Physical and mental disabilities are conditions that may require individuals to experience life in different ways that individuals who are considered able bodied. Illnesses, injuries and genetics are common causes of disabilities in Illinois residents but the presence of a disability in a person does not in any way indicate that that individual is incapable of having a self-sufficient and thriving life. Laws exist that prevent employers from excluding disabled workers from positions in their organizations and from firing employees who become disabled.
For example, the Americans with Disabilities Act makes it illegal for employers to establish employment standards that make it impossible for disabled individuals to qualify for jobs or to promote discriminatory practices in their organizations. Under the ADA employers must also make reasonable accommodations to their disabled employees to ensure that they are able to do the work they are hired to do.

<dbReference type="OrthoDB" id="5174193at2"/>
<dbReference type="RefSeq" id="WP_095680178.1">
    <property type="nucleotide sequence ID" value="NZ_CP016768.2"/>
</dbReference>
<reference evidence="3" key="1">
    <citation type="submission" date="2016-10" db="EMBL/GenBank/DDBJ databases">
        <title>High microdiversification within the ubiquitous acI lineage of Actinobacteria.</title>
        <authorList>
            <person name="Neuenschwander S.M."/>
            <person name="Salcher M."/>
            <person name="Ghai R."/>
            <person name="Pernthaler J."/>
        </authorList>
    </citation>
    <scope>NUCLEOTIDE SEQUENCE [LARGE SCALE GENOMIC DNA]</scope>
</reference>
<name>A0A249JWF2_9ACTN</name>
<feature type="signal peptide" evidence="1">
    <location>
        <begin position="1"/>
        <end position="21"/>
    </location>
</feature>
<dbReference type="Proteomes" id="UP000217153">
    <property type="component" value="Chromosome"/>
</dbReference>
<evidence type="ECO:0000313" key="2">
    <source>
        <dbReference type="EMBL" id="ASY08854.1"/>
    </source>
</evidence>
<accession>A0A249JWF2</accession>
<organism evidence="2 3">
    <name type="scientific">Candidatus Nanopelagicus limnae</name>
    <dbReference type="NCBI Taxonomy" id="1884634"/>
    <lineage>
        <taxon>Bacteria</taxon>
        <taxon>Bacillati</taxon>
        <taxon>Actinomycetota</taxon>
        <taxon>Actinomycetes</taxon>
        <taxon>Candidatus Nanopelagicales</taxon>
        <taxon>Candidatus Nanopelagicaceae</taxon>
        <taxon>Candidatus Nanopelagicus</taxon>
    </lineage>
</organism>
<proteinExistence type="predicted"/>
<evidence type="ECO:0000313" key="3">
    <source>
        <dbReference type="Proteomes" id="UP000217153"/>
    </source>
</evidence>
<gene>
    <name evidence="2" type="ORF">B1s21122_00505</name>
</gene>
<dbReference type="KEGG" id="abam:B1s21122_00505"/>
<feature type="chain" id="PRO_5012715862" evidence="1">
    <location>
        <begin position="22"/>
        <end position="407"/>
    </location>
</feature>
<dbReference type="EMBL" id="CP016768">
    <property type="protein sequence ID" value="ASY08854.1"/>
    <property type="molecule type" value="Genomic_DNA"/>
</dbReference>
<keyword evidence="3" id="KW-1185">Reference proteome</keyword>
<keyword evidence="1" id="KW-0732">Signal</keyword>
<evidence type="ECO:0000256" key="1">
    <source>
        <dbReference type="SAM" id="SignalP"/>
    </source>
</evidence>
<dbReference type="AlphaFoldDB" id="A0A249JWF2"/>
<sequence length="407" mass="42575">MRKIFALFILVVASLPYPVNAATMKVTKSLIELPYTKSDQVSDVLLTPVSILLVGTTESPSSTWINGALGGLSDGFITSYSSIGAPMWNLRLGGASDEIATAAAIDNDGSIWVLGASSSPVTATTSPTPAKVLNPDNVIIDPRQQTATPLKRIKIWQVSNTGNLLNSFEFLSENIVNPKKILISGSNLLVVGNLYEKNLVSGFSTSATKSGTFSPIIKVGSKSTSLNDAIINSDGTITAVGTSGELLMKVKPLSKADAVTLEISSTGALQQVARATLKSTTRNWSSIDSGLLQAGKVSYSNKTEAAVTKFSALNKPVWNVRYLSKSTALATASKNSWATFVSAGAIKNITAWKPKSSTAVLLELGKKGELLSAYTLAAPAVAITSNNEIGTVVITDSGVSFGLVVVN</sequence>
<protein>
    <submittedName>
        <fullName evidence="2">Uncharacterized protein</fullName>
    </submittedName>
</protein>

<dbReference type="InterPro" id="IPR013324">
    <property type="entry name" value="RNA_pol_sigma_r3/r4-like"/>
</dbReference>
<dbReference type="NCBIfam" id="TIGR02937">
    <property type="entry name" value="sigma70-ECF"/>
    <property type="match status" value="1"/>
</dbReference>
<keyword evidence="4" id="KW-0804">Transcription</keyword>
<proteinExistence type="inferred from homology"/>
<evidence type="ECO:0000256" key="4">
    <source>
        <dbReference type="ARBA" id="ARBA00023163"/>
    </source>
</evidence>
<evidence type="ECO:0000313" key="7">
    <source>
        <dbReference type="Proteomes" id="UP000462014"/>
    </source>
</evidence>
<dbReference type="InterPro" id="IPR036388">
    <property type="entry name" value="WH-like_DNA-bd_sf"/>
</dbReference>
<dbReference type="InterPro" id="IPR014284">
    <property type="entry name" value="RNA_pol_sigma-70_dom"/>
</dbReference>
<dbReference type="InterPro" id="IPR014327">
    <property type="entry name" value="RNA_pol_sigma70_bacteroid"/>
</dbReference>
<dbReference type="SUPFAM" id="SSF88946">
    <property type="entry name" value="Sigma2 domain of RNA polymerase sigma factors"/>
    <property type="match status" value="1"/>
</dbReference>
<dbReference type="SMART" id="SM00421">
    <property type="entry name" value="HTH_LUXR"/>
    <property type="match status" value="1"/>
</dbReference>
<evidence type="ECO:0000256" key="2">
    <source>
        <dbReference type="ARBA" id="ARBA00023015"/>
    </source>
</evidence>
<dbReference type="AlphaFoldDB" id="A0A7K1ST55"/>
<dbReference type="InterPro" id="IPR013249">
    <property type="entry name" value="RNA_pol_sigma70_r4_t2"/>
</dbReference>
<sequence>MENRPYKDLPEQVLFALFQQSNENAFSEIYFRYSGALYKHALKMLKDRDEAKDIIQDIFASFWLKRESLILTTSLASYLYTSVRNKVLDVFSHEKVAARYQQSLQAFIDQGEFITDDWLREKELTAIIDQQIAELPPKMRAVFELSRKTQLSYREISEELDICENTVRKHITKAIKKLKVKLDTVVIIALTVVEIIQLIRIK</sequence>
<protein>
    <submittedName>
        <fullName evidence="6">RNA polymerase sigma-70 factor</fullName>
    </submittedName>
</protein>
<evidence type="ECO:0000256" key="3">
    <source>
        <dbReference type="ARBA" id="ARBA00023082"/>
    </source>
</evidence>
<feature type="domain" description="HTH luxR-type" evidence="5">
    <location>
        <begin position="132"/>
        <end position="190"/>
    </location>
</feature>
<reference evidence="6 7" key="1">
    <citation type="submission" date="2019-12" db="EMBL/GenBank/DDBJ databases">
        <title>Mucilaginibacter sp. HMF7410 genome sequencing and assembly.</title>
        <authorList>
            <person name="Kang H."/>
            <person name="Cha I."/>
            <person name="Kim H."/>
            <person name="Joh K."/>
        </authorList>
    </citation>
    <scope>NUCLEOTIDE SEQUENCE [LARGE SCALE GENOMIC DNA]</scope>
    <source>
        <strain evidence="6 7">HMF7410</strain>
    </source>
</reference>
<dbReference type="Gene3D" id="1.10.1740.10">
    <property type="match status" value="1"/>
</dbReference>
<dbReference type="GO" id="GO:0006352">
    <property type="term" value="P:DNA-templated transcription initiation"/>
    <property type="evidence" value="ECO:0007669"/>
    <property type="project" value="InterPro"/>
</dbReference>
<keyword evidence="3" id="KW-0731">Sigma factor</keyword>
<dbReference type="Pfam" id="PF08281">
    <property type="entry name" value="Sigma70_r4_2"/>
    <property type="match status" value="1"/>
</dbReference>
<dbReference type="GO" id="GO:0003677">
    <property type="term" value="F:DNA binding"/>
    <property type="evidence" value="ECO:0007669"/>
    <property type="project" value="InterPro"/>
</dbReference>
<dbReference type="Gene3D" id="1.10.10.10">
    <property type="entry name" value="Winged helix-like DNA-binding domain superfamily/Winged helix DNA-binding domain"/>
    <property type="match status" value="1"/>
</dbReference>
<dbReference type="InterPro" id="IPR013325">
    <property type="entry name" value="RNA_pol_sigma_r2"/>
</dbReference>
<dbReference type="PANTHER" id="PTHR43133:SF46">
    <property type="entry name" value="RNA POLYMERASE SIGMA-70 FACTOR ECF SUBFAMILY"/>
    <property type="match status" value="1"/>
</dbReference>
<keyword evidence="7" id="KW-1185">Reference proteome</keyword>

A person who is in a wheelchair may suffer from no cognitive or mental deficiencies and may be at the top of their field in a particular professional discipline. However, they may not be able to reach a standard desk to use their computer at their employer's headquarters. Under the ADA, that employee may be entitled to a special wheelchair-accessible desk to allow them to do the work they are trained to do.
A new desk may be considered a reasonable accommodation; it is important for readers to understand that not all accommodations will be considered reasonable. An accommodation that may be a financial hardship to an employer or one that may disrupt the business of the employer may not be considered reasonable.
Consultation with an employment law attorney is a good first step for a person to take to learn more about the types of accommodations they may be entitled to under the ADA. This post provides general information on an employment law topic and should not be considered legal advice.